A pop-up stadium, Aaron Jones’ 10 sixes, PNG bother the Windies, a David Wiese Super Over, Ruben Trumpelmann + more

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By heck, this could be a good T20 World Cup, you know. All of this in just the first couple of days and Nepal haven’t even played yet. (We’re led to believe Nepal will be the most fun of all.)

Even if we had the time, we have no particular ambition to recap every game of this tournament. It’s hard to overlook any of these first three though.

Game 1 (again) – Aaron Jones peppers beef

The first ever international cricket game is thought to have taken place between the United States and Canada in 1844. The first game of the 2024 T20 World Cup was also between these two teams and seriously it was not half bad.

Canada set the US 195 to win. That seemed a pretty tall target come the first ball of the US innings and it grew a few more centimetres when Steven Taylor was out off the second. However, number four bat Aaron Taylor went full pongo, cow-cornering 10 sixes. (Unless the only one we missed went elsewhere, all 10 headed in that same direction.) That got him to an unbeaten 94 off 40 balls, which – as you might imagine – won the match.

Game 2 – Papua New Guinea give the West Indies a few palpitations

For those of us unfortunate enough to have got our first exposure to Papua New Guinea via the improbably-themed children’s book Cannibal Adventure by Willard Price, it’s quite nice to get a very different angle on the place.

PNG almost got themselves a long-term conversational topic as well, taking regular wickets to make West Indies’ pursuit of 137 pretty damn uncomfortable.

We were struck that Roston Chase – he of the weird eight-for – has apparently become a key T20 batter for the Windies, coming in at four. Maybe by the end of the tournament he’ll have rebranded himself Roston “Successful Run” Chase.

Game 3 – a Super Over, but so much more

All right Mrs Trumpelmann, is your Ruben playing out today?

What a pleasure it was to see one of the great names in cricket performing for Namibia today. Ruben Trumpelmann (Ruben Trumpelmann! Remember the name!) took wickets with the first two balls of the match to dismiss Oman for 109, ending up with the seemingly match-winning figures of 4-21. However, Namibia only managed 109-6 in reply and being as wickets don’t count in T20, it was Super Over time. (Mehran Khan, 3-7 off three overs, could conceivably have bowled a fourth for Oman.)

David Wiese – formerly of South Africa – followed up his 3-28 in the 20 overs with 13 off four balls when Nambia batted and then bowled the other Super Over and took 1-10 to secure the win. (They call it a Super Over, but we’re struck that there’s always two of them.)

Nassau County International Cricket Stadium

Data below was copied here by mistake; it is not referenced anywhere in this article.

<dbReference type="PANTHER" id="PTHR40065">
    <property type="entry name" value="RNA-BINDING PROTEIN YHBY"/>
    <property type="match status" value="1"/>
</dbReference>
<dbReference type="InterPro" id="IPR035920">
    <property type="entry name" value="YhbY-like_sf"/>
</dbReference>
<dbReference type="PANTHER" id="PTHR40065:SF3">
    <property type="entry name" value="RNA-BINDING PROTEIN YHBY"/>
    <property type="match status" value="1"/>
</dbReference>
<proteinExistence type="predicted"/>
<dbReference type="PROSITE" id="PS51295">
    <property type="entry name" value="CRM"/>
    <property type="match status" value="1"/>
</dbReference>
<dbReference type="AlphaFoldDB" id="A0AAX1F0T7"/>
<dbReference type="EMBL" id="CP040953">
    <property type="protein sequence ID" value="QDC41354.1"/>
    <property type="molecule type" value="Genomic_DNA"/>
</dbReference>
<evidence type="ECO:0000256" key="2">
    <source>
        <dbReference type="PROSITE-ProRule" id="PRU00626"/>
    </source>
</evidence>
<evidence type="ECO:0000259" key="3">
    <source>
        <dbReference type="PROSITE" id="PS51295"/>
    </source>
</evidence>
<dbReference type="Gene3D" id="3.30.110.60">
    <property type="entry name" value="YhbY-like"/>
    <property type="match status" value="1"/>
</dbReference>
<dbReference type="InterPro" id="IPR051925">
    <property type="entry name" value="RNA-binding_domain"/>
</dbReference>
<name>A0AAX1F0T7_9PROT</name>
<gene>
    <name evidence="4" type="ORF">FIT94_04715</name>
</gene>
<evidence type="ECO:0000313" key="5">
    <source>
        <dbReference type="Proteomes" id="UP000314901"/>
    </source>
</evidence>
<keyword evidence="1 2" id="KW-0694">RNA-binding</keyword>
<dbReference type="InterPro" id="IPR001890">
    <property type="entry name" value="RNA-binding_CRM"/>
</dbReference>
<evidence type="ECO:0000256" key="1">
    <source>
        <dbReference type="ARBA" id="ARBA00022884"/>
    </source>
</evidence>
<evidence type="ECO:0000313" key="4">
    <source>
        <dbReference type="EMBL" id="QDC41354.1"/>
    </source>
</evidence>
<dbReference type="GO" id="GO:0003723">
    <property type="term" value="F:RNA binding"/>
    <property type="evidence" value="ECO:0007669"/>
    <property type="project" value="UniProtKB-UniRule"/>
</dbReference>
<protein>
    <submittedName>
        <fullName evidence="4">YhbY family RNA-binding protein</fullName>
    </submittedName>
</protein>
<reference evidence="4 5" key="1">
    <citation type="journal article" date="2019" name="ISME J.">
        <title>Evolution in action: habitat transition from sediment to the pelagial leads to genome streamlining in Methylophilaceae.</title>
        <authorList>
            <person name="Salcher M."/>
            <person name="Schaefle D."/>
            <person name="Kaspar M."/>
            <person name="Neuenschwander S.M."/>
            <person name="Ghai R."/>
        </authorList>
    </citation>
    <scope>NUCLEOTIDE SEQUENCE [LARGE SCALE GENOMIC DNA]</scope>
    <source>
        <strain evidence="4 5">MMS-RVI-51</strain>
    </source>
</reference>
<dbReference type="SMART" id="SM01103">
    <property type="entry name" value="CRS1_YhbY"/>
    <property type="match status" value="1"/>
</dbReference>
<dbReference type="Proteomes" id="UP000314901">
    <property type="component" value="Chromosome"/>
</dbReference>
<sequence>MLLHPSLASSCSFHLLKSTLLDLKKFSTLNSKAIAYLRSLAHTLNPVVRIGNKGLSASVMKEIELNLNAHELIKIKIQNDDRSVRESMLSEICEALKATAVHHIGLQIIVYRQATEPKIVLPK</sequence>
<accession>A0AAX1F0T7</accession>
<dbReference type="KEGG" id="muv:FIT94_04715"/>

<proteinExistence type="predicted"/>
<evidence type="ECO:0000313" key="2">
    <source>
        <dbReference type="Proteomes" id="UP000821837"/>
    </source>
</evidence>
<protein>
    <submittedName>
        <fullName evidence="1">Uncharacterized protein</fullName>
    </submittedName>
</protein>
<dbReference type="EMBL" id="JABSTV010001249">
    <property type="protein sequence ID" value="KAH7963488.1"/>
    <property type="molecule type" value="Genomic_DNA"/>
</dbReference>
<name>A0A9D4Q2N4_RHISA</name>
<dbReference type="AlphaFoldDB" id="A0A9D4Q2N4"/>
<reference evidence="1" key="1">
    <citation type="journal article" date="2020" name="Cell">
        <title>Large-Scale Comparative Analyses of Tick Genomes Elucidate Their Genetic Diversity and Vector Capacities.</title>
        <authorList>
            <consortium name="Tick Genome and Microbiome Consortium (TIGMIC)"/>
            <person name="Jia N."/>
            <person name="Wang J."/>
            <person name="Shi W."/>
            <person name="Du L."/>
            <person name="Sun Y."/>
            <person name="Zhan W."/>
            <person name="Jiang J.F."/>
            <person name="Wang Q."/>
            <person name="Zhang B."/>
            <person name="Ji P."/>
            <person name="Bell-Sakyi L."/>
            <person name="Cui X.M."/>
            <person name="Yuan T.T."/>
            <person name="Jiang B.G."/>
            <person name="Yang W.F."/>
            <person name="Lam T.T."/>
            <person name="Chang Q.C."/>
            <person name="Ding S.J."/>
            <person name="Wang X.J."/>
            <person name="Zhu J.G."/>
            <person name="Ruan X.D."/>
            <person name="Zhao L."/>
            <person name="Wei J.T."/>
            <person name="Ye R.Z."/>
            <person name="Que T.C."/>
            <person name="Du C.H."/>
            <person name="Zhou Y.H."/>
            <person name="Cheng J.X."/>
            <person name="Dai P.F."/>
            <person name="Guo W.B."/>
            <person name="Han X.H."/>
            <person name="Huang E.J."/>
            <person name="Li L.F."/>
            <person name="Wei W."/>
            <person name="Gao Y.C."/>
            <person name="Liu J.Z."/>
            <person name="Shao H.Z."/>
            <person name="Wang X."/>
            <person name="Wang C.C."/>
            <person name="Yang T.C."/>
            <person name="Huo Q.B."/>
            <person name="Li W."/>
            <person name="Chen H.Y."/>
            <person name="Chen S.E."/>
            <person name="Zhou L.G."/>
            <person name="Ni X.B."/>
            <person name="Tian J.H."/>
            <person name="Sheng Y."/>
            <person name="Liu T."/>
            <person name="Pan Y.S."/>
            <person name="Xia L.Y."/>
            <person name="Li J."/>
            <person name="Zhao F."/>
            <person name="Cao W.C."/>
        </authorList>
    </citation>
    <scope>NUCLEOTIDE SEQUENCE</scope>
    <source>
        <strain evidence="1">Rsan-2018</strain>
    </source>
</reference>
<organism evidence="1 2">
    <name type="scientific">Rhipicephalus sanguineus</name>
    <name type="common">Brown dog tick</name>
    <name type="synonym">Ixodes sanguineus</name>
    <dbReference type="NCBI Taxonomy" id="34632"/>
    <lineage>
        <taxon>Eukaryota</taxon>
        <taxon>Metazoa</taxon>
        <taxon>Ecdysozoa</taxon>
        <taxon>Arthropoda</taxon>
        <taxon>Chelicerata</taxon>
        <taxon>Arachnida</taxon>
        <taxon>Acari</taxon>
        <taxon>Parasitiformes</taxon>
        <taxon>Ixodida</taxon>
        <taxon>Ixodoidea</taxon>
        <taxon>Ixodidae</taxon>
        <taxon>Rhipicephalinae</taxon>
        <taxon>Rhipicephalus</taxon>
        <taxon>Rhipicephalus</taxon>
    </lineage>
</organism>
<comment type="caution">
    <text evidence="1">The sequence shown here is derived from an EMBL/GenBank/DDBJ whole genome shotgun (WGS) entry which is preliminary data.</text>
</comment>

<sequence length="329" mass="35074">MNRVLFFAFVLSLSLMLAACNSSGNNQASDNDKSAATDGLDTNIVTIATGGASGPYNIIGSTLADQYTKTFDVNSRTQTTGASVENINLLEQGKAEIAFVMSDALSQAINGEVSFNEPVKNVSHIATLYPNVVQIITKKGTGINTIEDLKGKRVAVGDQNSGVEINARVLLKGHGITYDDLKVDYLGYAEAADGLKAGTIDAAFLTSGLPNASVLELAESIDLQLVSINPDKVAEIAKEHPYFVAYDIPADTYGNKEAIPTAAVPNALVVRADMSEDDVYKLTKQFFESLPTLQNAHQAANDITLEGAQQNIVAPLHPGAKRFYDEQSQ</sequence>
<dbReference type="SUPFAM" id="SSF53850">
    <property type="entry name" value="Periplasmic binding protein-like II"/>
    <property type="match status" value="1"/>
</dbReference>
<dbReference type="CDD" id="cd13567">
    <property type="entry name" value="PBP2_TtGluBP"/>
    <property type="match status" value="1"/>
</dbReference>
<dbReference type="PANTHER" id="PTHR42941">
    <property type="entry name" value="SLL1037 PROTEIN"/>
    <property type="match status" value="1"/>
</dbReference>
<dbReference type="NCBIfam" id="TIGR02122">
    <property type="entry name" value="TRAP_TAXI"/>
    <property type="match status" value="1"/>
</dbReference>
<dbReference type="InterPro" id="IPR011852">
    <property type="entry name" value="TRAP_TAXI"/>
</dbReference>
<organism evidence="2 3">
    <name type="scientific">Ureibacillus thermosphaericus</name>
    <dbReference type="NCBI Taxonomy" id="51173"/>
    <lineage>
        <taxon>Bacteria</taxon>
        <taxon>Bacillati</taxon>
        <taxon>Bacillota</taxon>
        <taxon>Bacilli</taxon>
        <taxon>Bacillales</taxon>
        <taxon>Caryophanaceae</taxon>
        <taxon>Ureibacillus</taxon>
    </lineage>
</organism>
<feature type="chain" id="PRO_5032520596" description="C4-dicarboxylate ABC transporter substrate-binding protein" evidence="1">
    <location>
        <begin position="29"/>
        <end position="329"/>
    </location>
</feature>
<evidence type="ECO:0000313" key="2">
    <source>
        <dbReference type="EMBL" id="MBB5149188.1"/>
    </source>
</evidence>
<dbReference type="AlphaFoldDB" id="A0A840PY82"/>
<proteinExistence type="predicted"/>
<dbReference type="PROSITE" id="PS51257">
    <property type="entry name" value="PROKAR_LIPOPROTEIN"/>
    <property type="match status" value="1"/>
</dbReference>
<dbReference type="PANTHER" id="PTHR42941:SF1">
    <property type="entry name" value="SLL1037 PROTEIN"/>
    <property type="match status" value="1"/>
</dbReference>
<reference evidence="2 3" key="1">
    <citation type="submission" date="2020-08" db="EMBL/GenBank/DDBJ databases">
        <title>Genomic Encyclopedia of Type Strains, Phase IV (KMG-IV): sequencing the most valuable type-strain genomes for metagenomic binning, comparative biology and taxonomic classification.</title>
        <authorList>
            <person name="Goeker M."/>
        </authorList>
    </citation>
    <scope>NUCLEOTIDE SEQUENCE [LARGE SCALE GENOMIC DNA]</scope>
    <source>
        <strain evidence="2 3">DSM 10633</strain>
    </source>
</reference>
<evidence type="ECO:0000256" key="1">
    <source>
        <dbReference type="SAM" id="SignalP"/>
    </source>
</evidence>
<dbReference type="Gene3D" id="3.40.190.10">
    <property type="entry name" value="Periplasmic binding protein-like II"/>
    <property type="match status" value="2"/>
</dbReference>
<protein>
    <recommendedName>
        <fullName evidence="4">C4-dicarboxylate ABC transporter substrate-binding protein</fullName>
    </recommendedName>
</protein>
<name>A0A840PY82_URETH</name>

As a sometime denizen of the Old Trafford party stand, the Nassau County International Cricket Stadium utterly fascinates us. It’s essentially a pop-up cricket stadium in a New York park.

The pitches were prepared in trays in Adelaide and sent over in shipping containers.

The 34,000 capacity temporary venue in Eisenhower Park hosts its first game today: South Africa v Sri Lanka.

As a bizarre (and very American) footnote, the ground will apparently be well stocked with police snipers because a pro-ISIS group has threatened to target it.

Just to be clear, we absolutely are not going to be recapping every match of this tournament, but stick with us anyway by getting our email.


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  1. Willard Price ‘adventure’ books! Takes me back. There’s nothing like a big dose of wildlife adventure mixed with a touch of casual colonial-mentality racism to make a gripping yarn for a10-year old… as long as you’re not a 10 year old who is actually from/connected to any of the’exotic’ places that are featured. I shudder to think what crap is in “Cannibal Adventure”. Still, quite a good introduction to the old days of ‘big game’ conservation…

    Meanwhile good effort PNG. Home to about 1/6 of the world’s languages I believe. I wonder how many have a term for ‘silly mid-off’.

    1. Writing in the Guardian in 2012, Anthony McGowan ranked it his No.1 adventure book. “Crucially, although there is a certain amount of racial stereotyping (cannibals!), Price actually treats the indigenous Papuans with great respect.”

      1. Fair enough! I remember some nonsense about “Mau Mau witch doctors” in one set in Kenya. However it was all a gripping read when I was 10…

  2. Phil Salt’s spake about how he used to play tennis with a very competitive older brother:

    “He was one of the more ruthless older brothers,” Salt says. “There were no half-volleys.”

    I wonder how much competitive tennis Salt the Younger has actually played; any tennis player, real or otherwise, knows that the half-volley is one of the hardest shots to play well – quite the opposite of it being a archetypal buffet delivery in cricket.

  3. Any idea why David Wiese was selected to bat the super over? He comes in at no 6 and scored 9 (unbeaten) in the main match. It clearly worked for Namibia but I’m wondering about the decision before the result. Is he known as a consummate finisher?

  4. So England first ‘warm up’ game was abandoned due to rain, and their first actual game of the tournament was abandoned due to rain. That warm up series looks like the perfect preparation!

  5. Oman had me hopeful early on against Australia. One wonders what would have happened if that well held 4th catch which went for six didn’t go for six. Their 3rd catch to get rid of that annoying Maxwell for a golden deserved all the replays it got.

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